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Lateral Epicondylitis (Tennis Elbow)
Lateral epicondylitis is inflammation of the tendon that attaches to the muscles of the forearm that bend the wrist back (extension). This inflammation is common on racquet sports such as tennis and also any job that requires repetitive bending of the wrist in a backward direction such as typing. Symptoms include pain and swelling on the outer side of the elbow, and pain may extend, on the outer side, up above or down below the elbow.
There will be a distinct point of pain when touching around the outer elbow (over the lateral epicondyle). Other symptoms include wrist weakness and pain when the wrist or fingers are pushed backwards against resistance.
Formation of loose bodies (Ostochondritis Dissecans)
The elbow joint is subjected to forces that cause quick contraction of the muscles to initiate and slow movement of the forearm. These forces cause the surfaces of the elbow joint such as bone and cartilage to hit each other. Cartilage and underlying bone from the joint become detached.
This detached cartilage and bone forms loose bodies in the joint causing further joint irritation and sometimes muscle spasm. This problem is seen mainly in throwing sports such as baseball and softball for example. Symptoms include swelling around the elbow and tenderness around the upper outer aspect of the elbow. Movement is usually restricted and uncomfortable and the elbow may lock intermittently.
Pronator Teres Syndrome ( Median Nerve Compression)
Entrapment of the median nerve in a muscle called the ‘pronator teres’ just below the elbow is a rare sporting injury incurred in sports such as squash. Symptoms include pain and tenderness in the middle of the front aspect of the elbow with pain and numbness being referred to the middle three fingers. A decrease in strength may be experienced with rotating the forearm outwards or bending the wrist forwards.
Referral Of Pain From Cervical and Thoracic Spine
The outside of the elbow is a common place for pain to be referred to from the neck and upper back. Many chronic elbow problems will have a component that has been caused by referral from the neck or upper back. Symptoms such as pain and stiffness in the neck or upper back may or may not accompany the referred elbow symptoms.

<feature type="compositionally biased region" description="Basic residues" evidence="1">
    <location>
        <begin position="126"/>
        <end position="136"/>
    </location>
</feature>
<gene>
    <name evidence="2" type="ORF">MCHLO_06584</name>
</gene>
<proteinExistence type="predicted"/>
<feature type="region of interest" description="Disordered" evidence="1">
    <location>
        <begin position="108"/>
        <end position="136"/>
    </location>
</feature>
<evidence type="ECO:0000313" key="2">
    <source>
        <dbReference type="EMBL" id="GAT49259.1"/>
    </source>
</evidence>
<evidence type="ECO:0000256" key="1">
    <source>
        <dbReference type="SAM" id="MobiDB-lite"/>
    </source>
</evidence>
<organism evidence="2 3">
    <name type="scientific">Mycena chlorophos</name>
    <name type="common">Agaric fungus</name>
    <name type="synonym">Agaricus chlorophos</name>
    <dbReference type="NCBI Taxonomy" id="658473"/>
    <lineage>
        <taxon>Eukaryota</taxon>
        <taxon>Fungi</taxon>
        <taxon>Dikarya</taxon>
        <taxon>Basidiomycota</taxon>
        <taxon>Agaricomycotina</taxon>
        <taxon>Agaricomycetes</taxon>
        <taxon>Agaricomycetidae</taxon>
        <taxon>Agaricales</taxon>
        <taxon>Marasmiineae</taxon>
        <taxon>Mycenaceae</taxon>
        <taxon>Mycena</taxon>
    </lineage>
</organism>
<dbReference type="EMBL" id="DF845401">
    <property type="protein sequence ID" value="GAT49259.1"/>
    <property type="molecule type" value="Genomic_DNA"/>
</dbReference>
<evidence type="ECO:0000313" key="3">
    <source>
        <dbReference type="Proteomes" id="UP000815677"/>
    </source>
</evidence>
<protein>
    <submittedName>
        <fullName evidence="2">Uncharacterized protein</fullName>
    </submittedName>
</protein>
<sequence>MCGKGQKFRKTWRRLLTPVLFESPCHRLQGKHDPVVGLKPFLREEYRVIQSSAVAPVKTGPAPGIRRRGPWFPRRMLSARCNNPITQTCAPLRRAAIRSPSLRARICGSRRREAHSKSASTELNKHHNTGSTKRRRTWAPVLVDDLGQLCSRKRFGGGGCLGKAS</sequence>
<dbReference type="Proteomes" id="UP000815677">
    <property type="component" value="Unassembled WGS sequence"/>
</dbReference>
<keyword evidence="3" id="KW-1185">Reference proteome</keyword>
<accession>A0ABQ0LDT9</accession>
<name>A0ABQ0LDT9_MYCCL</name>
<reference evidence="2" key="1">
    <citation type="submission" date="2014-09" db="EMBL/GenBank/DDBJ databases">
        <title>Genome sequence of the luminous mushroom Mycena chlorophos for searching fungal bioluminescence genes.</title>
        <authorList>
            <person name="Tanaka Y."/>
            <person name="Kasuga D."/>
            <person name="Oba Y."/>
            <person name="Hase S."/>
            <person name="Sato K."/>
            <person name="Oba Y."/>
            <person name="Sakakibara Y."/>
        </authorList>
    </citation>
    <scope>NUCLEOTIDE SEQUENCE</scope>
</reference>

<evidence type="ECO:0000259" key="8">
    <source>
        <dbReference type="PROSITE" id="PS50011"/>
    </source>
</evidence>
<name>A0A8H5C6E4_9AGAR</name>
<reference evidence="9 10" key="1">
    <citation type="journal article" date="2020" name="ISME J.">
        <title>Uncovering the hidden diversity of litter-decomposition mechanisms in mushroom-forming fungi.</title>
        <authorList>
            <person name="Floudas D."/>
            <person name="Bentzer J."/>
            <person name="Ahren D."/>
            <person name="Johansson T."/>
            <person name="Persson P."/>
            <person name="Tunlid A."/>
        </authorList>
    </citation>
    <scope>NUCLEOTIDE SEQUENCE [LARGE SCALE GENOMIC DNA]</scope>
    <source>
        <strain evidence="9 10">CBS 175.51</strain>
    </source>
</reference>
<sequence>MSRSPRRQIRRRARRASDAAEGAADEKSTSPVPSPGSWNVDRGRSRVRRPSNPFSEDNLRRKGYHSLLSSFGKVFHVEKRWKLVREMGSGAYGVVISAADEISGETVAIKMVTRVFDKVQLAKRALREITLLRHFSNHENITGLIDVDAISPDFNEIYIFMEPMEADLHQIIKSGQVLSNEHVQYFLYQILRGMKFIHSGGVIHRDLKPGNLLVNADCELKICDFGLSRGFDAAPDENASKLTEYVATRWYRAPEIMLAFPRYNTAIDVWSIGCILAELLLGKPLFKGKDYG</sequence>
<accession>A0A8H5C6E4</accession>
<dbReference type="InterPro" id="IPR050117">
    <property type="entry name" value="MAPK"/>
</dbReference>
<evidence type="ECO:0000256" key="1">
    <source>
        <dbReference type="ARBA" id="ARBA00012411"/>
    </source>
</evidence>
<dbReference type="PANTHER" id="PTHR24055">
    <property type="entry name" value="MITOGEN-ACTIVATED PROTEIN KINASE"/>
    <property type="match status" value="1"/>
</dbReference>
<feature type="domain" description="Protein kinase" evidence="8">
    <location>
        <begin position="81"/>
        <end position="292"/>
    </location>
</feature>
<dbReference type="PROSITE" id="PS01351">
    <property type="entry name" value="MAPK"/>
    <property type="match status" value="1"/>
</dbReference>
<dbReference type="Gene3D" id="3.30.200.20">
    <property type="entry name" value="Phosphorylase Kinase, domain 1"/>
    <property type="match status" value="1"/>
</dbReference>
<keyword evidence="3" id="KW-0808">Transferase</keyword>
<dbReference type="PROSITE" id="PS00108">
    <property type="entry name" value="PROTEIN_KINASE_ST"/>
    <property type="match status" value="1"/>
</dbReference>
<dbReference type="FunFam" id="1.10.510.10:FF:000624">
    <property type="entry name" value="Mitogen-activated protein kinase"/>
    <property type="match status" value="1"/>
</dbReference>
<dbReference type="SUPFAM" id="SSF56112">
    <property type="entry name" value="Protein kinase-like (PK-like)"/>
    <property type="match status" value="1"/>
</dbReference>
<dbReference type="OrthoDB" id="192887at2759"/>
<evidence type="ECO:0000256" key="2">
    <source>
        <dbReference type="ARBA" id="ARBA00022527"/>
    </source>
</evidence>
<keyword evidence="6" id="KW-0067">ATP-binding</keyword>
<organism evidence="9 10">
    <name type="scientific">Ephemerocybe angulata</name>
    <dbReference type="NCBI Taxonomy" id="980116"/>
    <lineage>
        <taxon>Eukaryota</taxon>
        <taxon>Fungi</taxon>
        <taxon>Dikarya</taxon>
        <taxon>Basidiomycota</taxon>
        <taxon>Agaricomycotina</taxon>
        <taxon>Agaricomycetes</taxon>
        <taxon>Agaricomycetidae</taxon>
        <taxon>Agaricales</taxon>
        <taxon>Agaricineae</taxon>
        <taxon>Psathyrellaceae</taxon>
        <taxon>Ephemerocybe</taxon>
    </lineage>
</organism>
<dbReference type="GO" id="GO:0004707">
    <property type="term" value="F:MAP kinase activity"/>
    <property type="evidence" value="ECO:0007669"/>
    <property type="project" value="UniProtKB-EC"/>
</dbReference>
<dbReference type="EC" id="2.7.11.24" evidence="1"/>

Early Injury Management
For approximately the first 72 hours following an injury, the RICE regime should be followed to ensure control of inflammation and pain relief.
R - Rest
I – Ice
C - Compression
E – Elevation
Rest from aggravating activity.
Ice should be applied in the first 72 hours or when inflammation persists. Ice should be applied for 15 to 20 minutes at a time. Ice should not be applied directly to the skin, but through a wet towel or cloth.
Compression can be achieved with an elastic bandage.
Elevation is used to help swelling to return to the heart through the blood stream.
The injured area should be elevated above the level of the heart.
Strengthening programs should only be commenced when:
‘Rolling Stick Exercise’
Attach a string with a weight at the end to the middle of a thin rounded stick, such as a cricket stump, and roll the stick so the weight moves up and down.
Wrist Extensor Stretch
Graduated Tennis Elbow Strengthening Program
This program is commonly used to manage tennis elbow problems. The aim of the program is to gradually strengthen and stretch the muscles of the forearm so they no longer become inflames during exercise or everyday use. This program should start off relatively easy and slowly progress to a solid strengthening program.
1. Slow Warm-up
A slow warm-up should be completed prior to this program. This should take approximately 5 minutes and could included some general ramge of movement exercises of the wrists and elbow.
2. Wrist extensor stretch
Stretches to be held for three sets of 20 to 30 seconds.
3. Wrist extension, progression of weights
Weight should be set and progressed each time the right weight so that 3 times 12 repetitions can be performed. This program should be performed on a daily basis. Minimal discomfort should be felt with this exercise.
4. Wrist Extensor Stretch
Ice, under a compression bandage, should be applied for approximately 5 to 10 minutes following this program. This will manage any unwanted inflammation resulting from th program.